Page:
60. Suicide Squad: Hell to Pay
The last of the three DC Animated movies I saw this year and pretty easily the one I preferred the most. I didn’t love it, mind, and I don’t think it was as good as the last animated Suicide Squad movie, Assault on Arkham (which I think is pretty underrated), but it was still okay, rather than terrible.
Honestly, I think the thing I liked most about it was the premise. Effectively, the Suicide Squad are sent on the behest of a terminally ill Amanda Waller to retrieve a magical card that allows the holder free passage into heaven upon death, regardless of evil deeds done in live. Now that’s really awesome premise and, considering the Squad is obviously already made up of murderers and wrongdoers who could all benefit from said card, holds a lot of room for potentially fun storytelling. And while I wouldn’t say this movie does anything overly exciting with said premise, it gets the job done.
Honestly, one of the reasons I’m so much more fond of the Suicide Squad animated movies than the live-action one is because they understand what makes the dynamics of the titular team so engaging. Specifically, that they’re all backstabbing assholes. The live-action Suicide Squad movie was far too concerned with copying the ‘quirky unlikely family dynamic’ from Guardians of the Galaxy, rather than leaning into the double-crossing gambit pileup that the animated movies go for. And needless to say the latter is both more convincing for these characters and just plain more fun.
Still, I’ll admit I’d be hard pressed to give this movie that high a praising. It’s entertaining enough, but never really hits any of the fun peaks that I felt Assault on Arkham did. The action is a bit basic and, while there are some fun character beats here and there, the team doesn’t feel nearly as well-defined and dynamic as that movie.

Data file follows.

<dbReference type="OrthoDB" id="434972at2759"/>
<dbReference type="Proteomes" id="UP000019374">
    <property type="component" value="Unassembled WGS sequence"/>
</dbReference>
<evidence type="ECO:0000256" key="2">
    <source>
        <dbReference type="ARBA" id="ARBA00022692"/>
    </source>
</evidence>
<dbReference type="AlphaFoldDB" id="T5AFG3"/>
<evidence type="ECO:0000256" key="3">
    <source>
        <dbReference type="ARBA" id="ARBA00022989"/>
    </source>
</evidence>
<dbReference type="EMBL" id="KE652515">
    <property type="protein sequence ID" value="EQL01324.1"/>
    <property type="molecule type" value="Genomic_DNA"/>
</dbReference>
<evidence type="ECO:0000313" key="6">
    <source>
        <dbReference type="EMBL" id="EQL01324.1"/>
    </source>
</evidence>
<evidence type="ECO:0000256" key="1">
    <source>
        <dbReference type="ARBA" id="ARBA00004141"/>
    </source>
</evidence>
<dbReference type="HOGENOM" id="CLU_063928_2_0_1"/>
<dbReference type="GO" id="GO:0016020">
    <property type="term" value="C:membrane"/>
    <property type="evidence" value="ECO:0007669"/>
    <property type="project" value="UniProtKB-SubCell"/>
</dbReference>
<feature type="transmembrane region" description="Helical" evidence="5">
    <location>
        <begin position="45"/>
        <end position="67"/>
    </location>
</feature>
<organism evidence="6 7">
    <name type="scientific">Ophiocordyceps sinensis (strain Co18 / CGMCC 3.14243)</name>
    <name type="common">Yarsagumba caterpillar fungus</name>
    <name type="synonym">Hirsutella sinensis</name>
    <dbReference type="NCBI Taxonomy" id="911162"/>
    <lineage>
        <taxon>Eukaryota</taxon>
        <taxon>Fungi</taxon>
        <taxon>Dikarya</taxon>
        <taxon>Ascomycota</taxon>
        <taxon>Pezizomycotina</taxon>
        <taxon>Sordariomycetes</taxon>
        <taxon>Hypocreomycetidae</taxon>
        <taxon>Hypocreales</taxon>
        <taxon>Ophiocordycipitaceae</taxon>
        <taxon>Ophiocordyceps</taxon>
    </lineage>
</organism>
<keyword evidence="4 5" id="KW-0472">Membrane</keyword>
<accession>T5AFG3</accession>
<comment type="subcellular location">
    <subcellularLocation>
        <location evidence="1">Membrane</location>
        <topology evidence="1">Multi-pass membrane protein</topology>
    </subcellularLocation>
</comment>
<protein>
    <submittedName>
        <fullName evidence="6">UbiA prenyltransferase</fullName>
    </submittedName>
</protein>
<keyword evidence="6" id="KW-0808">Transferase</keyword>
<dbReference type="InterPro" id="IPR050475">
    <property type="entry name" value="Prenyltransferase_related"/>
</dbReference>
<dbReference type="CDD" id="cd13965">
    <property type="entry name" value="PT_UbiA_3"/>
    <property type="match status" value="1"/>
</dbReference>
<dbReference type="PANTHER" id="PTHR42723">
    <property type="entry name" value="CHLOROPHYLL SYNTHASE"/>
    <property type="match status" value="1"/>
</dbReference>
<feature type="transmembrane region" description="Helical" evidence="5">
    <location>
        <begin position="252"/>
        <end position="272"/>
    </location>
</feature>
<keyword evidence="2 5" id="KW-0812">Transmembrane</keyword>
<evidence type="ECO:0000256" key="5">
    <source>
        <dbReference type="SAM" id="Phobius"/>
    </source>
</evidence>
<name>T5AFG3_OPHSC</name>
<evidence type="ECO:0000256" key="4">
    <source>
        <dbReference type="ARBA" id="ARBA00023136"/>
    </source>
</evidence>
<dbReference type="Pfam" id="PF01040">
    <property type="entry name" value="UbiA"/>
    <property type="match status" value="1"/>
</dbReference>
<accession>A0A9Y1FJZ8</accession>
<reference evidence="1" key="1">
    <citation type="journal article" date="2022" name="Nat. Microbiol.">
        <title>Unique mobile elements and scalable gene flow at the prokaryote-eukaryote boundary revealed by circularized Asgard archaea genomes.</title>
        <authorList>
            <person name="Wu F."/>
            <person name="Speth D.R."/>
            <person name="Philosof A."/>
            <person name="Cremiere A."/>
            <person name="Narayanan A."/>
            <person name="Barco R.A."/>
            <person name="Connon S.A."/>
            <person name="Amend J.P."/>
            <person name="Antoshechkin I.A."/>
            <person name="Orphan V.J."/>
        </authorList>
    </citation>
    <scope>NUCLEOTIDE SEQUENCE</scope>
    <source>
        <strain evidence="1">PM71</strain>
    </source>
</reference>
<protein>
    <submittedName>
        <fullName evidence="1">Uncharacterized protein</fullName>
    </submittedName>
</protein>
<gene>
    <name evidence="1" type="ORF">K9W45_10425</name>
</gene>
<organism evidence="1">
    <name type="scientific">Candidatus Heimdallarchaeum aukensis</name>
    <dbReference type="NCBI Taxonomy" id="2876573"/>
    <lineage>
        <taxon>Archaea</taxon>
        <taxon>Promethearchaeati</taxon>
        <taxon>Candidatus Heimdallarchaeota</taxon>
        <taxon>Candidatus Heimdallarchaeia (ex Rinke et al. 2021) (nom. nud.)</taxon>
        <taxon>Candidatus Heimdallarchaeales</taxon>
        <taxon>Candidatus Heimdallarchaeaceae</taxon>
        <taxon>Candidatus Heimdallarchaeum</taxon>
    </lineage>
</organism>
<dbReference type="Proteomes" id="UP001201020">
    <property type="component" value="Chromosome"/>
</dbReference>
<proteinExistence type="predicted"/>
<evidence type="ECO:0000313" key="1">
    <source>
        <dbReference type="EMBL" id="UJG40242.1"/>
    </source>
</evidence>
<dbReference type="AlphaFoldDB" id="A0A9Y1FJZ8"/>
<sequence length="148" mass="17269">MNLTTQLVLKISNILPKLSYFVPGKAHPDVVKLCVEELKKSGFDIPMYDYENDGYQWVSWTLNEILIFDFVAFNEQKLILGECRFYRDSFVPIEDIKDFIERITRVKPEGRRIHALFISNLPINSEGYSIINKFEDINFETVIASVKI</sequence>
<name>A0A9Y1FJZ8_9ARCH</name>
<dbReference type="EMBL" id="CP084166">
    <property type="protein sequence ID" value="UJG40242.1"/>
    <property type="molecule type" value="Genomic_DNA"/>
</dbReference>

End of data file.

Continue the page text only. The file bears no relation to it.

That said, it’s still a lot better than Batman Ninja or Gotham by Gaslight. So, guess it’s got that going for it.
59. Mortal Engines
This movie feels like it came out 10 years too late to be relevant. Seriously, the original novel this was adapting was actually fairly big at the time of its initial release, at least here in the UK, so seeing the film come out now really feels like a ‘You kinda missed the relevance train’ sort of moment, much like last year’s Captain Underpants. But where last year’s Captain Underpants was surprisingly enough actually a legitimately really good movie that reminded me of everything I loved about the original children’s books growing up, this movie… wasn’t.
Now, it’s been absolutely ages since I actually read the original novel for this and thus I don’t really recall a lot of the plot details all that well. But even without that, a lot about this movie does really feel like the usual substandard blockbuster novel adaptation. It not only tries to include too many subplots from the book (leading to a first third that feels crammed with poorly-paced exposition) but also changes a lot of stuff significantly for the worse towards the final third (in particular the fate of Valentine’s daughter which, as a result of being changed, leaves her with almost nothing to do in the final act). Hence the entire thing ends up very much being a ‘worst of both worlds’ situation.
However, I also do think this movie has quite a few things going for it. Specifically, the aesthetic. I really love this sort of steampunk stuff, which I don’t think gets enough representation in modern blockbusters, and this movie delivers it in plenty. The designs of everything from the big cities to the aircraft to the tiny scuttling hamlets are all great. Plus, seeing London transformed into a giant moving steampunk city is pretty awesome and it has a lot of sweet little details tucked in here and there.